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Cytoplasmic genome substitution in wheat affects the nuclear-cytoplasmic cross-talk leading to transcript and metabolite alterations.

Crosatti C, Quansah L, Maré C, Giusti L, Roncaglia E, Atienza SG, Cattivelli L, Fait A - BMC Genomics (2013)

Bottom Line: Metabolic profiling showed a comparable response of the central metabolism of the alloplasmic and euplasmic lines to light, while exposing larger metabolite alterations in the H. chilense alloplasmic line as compared with the Aegilops lines, in agreement with the transcriptomic data.Several stress-related metabolites, remarkably raffinose, were altered in content in the H. chilense alloplasmic line when exposed to high light, while amino acids, as well as organic acids were significantly decreased.Alterations in the levels of transcript, related to raffinose, and the photorespiration-related metabolisms were associated with changes in the level of related metabolites.

View Article: PubMed Central - HTML - PubMed

Affiliation: Jacob Blaustein Institutes for Desert Research, French Associates Institute for Agriculture and Biotechnology of Drylands, Ben-Gurion University of the Negev, Midreshet Ben-Gurion, 84990 Sde Boqer, Israel. luigi.cattivelli@entecra.it.

ABSTRACT

Background: Alloplasmic lines provide a unique tool to study nuclear-cytoplasmic interactions. Three alloplasmic lines, with nuclear genomes from Triticum aestivum and harboring cytoplasm from Aegilops uniaristata, Aegilops tauschii and Hordeum chilense, were investigated by transcript and metabolite profiling to identify the effects of cytoplasmic substitution on nuclear-cytoplasmic signaling mechanisms.

Results: In combining the wheat nuclear genome with a cytoplasm of H. chilense, 540 genes were significantly altered, whereas 11 and 28 genes were significantly changed in the alloplasmic lines carrying the cytoplasm of Ae. uniaristata or Ae. tauschii, respectively. We identified the RNA maturation-related process as one of the most sensitive to a perturbation of the nuclear-cytoplasmic interaction. Several key components of the ROS chloroplast retrograde signaling, together with the up-regulation of the ROS scavenging system, showed that changes in the chloroplast genome have a direct impact on nuclear-cytoplasmic cross-talk. Remarkably, the H. chilense alloplasmic line down-regulated some genes involved in the determination of cytoplasmic male sterility without expressing the male sterility phenotype. Metabolic profiling showed a comparable response of the central metabolism of the alloplasmic and euplasmic lines to light, while exposing larger metabolite alterations in the H. chilense alloplasmic line as compared with the Aegilops lines, in agreement with the transcriptomic data. Several stress-related metabolites, remarkably raffinose, were altered in content in the H. chilense alloplasmic line when exposed to high light, while amino acids, as well as organic acids were significantly decreased. Alterations in the levels of transcript, related to raffinose, and the photorespiration-related metabolisms were associated with changes in the level of related metabolites.

Conclusion: The replacement of a wheat cytoplasm with the cytoplasm of a related species affects the nuclear-cytoplasmic cross-talk leading to transcript and metabolite alterations. The extent of these modifications was limited in the alloplasmic lines with Aegilops cytoplasm, and more evident in the alloplasmic line with H. chilense cytoplasm. We consider that, this finding might be linked to the phylogenetic distance of the genomes.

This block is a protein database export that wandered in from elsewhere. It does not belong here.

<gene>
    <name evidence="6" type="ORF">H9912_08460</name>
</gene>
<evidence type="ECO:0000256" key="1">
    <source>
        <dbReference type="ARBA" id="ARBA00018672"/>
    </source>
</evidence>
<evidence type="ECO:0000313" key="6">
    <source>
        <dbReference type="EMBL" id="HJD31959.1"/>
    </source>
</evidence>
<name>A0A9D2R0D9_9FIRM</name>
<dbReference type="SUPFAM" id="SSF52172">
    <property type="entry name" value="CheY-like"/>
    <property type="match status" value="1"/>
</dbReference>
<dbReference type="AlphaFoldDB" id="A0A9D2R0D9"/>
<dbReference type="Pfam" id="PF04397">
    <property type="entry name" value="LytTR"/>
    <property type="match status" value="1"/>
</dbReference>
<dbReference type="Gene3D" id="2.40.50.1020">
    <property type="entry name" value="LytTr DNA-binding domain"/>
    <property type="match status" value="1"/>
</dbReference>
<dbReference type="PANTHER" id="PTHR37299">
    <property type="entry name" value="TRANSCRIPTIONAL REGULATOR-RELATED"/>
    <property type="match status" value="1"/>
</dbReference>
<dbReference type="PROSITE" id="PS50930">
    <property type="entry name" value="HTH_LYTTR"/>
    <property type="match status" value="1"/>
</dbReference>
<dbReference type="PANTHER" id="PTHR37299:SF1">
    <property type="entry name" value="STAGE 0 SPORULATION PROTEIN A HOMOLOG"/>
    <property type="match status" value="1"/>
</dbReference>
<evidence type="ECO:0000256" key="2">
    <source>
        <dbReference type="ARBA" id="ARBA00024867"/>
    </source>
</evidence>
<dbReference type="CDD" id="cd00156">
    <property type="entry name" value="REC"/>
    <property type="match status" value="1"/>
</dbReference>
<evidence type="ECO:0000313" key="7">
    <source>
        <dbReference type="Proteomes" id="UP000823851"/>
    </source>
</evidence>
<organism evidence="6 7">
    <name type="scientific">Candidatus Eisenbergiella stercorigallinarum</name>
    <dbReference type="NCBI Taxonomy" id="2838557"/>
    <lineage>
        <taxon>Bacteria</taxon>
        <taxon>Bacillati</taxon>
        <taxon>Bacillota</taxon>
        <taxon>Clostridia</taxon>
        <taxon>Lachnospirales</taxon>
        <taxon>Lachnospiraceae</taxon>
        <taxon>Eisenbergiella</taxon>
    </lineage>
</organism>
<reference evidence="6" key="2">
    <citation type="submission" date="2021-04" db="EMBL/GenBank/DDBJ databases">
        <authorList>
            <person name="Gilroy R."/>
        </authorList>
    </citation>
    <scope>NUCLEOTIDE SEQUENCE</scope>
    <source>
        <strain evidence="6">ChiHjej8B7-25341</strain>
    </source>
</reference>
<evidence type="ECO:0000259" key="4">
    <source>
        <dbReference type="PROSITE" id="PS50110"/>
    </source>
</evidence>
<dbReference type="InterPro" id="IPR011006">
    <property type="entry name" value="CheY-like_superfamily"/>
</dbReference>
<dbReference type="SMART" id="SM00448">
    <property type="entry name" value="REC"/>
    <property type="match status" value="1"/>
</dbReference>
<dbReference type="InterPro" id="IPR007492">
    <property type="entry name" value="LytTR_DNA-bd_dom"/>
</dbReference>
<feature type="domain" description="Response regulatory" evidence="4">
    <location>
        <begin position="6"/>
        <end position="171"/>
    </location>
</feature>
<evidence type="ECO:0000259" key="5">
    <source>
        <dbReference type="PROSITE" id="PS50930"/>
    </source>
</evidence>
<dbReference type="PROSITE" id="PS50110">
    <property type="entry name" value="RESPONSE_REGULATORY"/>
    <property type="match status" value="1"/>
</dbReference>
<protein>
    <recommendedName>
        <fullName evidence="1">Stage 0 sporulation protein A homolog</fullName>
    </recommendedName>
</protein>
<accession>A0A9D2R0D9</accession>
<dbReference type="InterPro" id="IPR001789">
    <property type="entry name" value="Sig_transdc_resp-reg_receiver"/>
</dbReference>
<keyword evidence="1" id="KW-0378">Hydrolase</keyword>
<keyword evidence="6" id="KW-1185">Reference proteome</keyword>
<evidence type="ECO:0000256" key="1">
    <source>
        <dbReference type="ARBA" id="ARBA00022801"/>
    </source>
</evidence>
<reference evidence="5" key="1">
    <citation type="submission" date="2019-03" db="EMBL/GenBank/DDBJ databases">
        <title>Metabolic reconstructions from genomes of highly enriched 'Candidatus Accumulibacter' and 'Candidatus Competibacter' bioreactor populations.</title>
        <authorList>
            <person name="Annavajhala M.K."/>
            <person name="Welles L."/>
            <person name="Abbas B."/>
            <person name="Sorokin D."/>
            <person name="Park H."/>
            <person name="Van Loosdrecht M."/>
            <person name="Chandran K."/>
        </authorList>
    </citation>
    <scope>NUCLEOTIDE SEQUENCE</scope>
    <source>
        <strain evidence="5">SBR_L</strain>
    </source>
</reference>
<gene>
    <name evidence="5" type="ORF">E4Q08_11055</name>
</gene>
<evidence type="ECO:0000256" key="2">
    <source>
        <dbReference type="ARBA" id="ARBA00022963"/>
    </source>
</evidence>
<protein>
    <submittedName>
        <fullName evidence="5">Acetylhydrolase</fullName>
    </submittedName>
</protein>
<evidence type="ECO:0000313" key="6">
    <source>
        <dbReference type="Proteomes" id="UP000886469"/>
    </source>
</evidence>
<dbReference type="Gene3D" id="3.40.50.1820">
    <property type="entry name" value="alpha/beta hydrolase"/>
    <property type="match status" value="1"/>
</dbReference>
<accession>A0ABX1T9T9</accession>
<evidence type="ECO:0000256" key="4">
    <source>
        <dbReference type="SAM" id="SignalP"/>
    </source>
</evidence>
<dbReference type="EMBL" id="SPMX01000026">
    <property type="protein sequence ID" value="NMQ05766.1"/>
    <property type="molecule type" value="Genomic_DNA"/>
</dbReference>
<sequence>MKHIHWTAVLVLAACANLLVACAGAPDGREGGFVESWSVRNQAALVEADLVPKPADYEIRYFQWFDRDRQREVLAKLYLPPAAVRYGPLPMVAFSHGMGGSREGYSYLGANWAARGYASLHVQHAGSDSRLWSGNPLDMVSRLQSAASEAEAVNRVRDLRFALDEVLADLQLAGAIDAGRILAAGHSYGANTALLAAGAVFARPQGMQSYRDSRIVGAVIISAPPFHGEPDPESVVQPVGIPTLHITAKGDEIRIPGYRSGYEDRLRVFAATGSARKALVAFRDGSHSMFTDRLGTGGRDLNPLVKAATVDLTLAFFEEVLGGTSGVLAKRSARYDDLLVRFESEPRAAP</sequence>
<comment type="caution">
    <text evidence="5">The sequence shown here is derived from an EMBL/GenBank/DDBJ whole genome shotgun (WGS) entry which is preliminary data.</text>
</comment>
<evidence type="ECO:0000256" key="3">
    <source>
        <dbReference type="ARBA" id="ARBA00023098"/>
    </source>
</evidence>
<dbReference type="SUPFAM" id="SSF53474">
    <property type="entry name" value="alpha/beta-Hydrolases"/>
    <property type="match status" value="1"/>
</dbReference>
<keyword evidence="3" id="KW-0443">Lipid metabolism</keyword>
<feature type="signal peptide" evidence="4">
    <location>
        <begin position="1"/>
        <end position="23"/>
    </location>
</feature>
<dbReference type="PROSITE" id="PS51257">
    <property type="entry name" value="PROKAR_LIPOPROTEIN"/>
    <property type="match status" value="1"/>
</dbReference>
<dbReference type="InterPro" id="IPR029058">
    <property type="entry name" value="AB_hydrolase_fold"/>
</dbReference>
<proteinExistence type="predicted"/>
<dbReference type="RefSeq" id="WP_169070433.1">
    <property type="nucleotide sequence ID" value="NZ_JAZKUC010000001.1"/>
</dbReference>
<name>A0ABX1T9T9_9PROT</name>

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Representation of up- and down-regulated genes. The Venn diagrams show the genes up- and down-regulated in the alloplasmic lines developed with the cytoplasm of Ae. uniaristata (T183), Ae. tauschii (T195) and H. chilense (TH237) in comparison with the corresponding euplasmic controls. A single gene, up-regulated in some comparisons and down-regulated in others, has been excluded in this analysis.
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Figure 2: Representation of up- and down-regulated genes. The Venn diagrams show the genes up- and down-regulated in the alloplasmic lines developed with the cytoplasm of Ae. uniaristata (T183), Ae. tauschii (T195) and H. chilense (TH237) in comparison with the corresponding euplasmic controls. A single gene, up-regulated in some comparisons and down-regulated in others, has been excluded in this analysis.

Mentions: A Welch t-test, using a two-fold change cut-off and a false discovery rate correction for multiple testing, identified 562 probe sets, each of them representing a putative gene, differentially modulated in at least one experimental comparison (Additional file 1: Table S1). When the wheat nuclear genome was combined with the cytoplasm of H. chilense, 540 genes significantly altered their expression (295 up- and 245 down-regulated), whereas 11 (2 up- and 9 down-regulated) and 28 (5 up- and 23 down-regulated) genes were significantly modulated in the alloplasmic lines carrying the cytoplasm of Ae. uniaristata and Ae.tauschii, respectively. Two up-regulated (Ta.24245.1.A1_at and TaAffx.57297.1.S1_at annotated as maturase with chloroplast and mitochondrial localization) and five down-regulated genes (TaAffx.6196.2.S1_s_at and TaAffx.6196.1.S1_atannotated as cyt b559, TaAffx.128795.10.S1_x_at annotated as ribosomal protein rps12, TaAffx.128617.1.S1_x_at annotated as NADPH-quinone oxidoreductase and TaAffx.128795.12.S1_x_atannotated as ABC transporter permease) were common in all comparisons (Figure 2), underlining some common responses across all alloplasmic lines. Significantly, the five down-regulated sequences were all encoded by the chloroplast genome.